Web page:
While Colin Kaepernick has effectively been locked out of the National Football League, his kneeling protests continue to inspire controversy and comment.
Recently, Sports Illustrated honored Kaepernick with the Muhammad Ali Legacy Award. Lonnie Ali, Muhammad’s widow, highlighted his “passionate defense of social justice and civil rights for all people,” in presenting the award. Ali’s statement asks us to consider what social justice means and how we can understand Kaepernick’s defense of social justice in terms of the full array of issues his protest has confronted and, also importantly, can potentially bring to light.
While his kneeling for the anthem has most overtly been understood as a protest against racial inequality and police brutality, Kaepernick’s actions as well as the vibrant aftermath of incidents his actions spurred can actually lead us to spotlight a range of social justice issues, in addition to the crucial one of racial inequality, central to fostering a democratic society.
One particular issue Kaepernick’s protest ought to raise but which has been not only overlooked but demonstrably obscured in the discussion is that of workplace democracy, or workers’ rights in the workplace, particularly regarding speech.
Commentators seem not to recognize that the gridiron is a workplace or to understand that to a great extent workplaces in the United States constitute democracy-free zones where workers, in many instances, do not enjoy the right of freedom of speech.
Certainly comments by Republican Speaker of the House Paul Ryan and the Republican Governor of Illinois Bruce Rauner underscore this ignorance. Ryan, for example, in weighing in on the issue, called it “misguided to protest the anthem and the flag” but asserted that “clearly people have a right to express themselves as they want to.” Rauner took a similar tact with regard to Kaepernick and others kneeling for the National Anthem, admonishing, “I strongly disagree with those who have chosen to disrespect, to — frankly — insult our flag, our national anthem, our nation as a whole, our values and to insult our veterans,” but then added, “That said, one of the reasons — the primary reason — we’re the greatest nation on earth … is freedom. And part of that is freedom of speech and freedom of expression. People in America are free to be insulting.”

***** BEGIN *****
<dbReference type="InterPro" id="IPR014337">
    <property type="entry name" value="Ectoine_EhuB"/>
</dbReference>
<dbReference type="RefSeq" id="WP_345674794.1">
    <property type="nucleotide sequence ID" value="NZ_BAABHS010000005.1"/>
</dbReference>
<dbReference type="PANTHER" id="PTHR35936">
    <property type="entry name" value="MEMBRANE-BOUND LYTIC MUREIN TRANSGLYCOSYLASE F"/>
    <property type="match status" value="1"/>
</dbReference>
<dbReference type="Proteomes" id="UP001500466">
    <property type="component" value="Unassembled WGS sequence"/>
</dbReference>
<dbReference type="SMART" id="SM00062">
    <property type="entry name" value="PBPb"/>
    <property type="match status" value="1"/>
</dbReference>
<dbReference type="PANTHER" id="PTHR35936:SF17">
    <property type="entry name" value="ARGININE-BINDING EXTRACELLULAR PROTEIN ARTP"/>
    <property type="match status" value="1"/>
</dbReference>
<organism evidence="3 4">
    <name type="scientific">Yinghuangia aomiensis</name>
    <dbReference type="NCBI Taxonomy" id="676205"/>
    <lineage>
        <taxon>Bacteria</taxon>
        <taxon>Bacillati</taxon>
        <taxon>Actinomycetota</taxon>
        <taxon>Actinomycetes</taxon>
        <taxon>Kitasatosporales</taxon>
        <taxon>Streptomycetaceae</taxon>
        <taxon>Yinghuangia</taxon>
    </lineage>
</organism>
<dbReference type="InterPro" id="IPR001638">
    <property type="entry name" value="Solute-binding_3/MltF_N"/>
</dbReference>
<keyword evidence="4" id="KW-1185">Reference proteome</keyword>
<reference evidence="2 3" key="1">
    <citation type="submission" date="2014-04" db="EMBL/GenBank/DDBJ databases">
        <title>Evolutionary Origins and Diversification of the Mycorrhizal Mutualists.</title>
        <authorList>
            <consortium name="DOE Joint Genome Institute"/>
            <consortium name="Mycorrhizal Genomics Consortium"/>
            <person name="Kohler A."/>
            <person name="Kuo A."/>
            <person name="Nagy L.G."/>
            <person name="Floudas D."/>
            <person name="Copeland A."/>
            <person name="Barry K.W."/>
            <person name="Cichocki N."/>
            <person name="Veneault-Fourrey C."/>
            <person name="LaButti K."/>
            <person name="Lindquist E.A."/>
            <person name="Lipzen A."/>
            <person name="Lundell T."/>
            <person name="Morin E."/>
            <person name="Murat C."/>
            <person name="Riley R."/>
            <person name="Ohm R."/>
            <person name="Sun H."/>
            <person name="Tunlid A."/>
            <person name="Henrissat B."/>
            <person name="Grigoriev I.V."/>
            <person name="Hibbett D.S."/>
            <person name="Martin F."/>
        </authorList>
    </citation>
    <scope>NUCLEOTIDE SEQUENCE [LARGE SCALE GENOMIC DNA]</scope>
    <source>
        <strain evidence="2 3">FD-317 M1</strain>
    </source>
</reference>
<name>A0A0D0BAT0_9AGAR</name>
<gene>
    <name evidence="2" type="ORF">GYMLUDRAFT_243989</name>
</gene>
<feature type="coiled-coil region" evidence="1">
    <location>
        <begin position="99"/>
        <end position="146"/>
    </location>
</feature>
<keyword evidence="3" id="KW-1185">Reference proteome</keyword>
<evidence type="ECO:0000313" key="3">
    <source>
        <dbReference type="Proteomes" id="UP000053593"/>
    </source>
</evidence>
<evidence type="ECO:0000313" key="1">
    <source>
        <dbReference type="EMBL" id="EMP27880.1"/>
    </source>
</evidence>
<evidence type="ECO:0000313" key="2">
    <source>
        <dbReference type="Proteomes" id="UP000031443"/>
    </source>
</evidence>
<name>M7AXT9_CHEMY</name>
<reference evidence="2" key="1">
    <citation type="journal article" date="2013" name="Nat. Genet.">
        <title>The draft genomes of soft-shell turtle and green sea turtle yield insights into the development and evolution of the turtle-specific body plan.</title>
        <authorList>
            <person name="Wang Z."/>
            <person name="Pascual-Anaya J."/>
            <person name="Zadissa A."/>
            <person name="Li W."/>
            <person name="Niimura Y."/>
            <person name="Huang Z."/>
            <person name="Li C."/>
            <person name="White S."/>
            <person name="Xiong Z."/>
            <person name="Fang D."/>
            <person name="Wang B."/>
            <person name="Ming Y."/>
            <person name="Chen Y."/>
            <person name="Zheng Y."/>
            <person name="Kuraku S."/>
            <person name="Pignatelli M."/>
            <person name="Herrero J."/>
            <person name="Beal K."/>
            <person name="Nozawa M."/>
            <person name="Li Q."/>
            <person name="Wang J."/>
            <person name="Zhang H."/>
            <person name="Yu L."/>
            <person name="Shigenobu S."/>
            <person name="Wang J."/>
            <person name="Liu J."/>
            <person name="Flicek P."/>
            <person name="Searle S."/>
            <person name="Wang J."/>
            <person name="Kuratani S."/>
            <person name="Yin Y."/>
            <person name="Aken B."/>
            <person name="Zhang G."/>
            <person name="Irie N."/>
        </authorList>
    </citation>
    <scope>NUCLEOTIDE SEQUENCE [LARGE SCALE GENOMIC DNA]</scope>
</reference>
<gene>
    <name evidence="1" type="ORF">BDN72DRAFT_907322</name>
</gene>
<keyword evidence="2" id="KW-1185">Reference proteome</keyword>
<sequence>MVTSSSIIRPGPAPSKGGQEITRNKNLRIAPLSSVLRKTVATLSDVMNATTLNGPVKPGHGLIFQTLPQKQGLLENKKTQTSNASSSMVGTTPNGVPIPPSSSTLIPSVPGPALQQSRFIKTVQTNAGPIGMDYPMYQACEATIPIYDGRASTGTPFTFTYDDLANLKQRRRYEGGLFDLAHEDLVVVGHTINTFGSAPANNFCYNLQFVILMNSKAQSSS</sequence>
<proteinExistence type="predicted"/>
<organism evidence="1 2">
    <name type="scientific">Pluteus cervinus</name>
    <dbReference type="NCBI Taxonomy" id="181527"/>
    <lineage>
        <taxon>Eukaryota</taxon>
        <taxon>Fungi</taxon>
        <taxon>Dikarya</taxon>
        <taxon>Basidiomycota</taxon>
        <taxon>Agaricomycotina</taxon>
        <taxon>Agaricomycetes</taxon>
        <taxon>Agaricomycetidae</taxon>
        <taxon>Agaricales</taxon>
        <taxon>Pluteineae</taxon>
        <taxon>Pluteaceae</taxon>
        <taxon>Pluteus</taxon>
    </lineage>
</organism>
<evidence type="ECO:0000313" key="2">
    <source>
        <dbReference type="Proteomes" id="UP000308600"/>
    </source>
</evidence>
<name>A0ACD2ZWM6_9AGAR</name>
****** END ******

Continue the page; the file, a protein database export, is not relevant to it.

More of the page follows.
Is it true that, as Ryan says, “clearly people have the right to express themselves as they choose”?
It’s not so clear at all. In fact, it’s far more clear that people, especially in the workplace, do not. Ryan and Rauner are either ignorant of the exemption of workplaces from democracy or else intentionally gloss over this reality.
Just ask Jemele Hill, Juli Briskman, Chicago police officers, players in the National Basketball Association, or any public worker.
Here’s what I mean:
*Sportscenter host Jemele Hill avoided suspension by ESPN last September after calling Donald Trump a white supremacist in a tweet and provoking the White House to call for her firing. In October, however, ESPN did in fact suspend her for two weeks for violating their social media policy after she tweeted that fans who disagree with Dallas Cowboys owner Jerry Jones’ policy that he would bench players who knelt for the anthem should boycott those companies who advertise with the Cowboys. In short, whether she had been suspended or not, in each case the employer has the right to curtail employment based on what a worker says.
*Juli Briskman, a marketing executive at Akima, a government contracting firm, was fired for flipping off President Trump’s motorcade while riding her bike. She wasn’t even at work. Because she had been photographed and the photograph had been published with great popularity, she identified herself to her company and was promptly called into a room and fired for violating code-of-conduct policies. Clearly, she did not have the right to express herself as she chooses, even outside of the workplace, without consequences for her employment.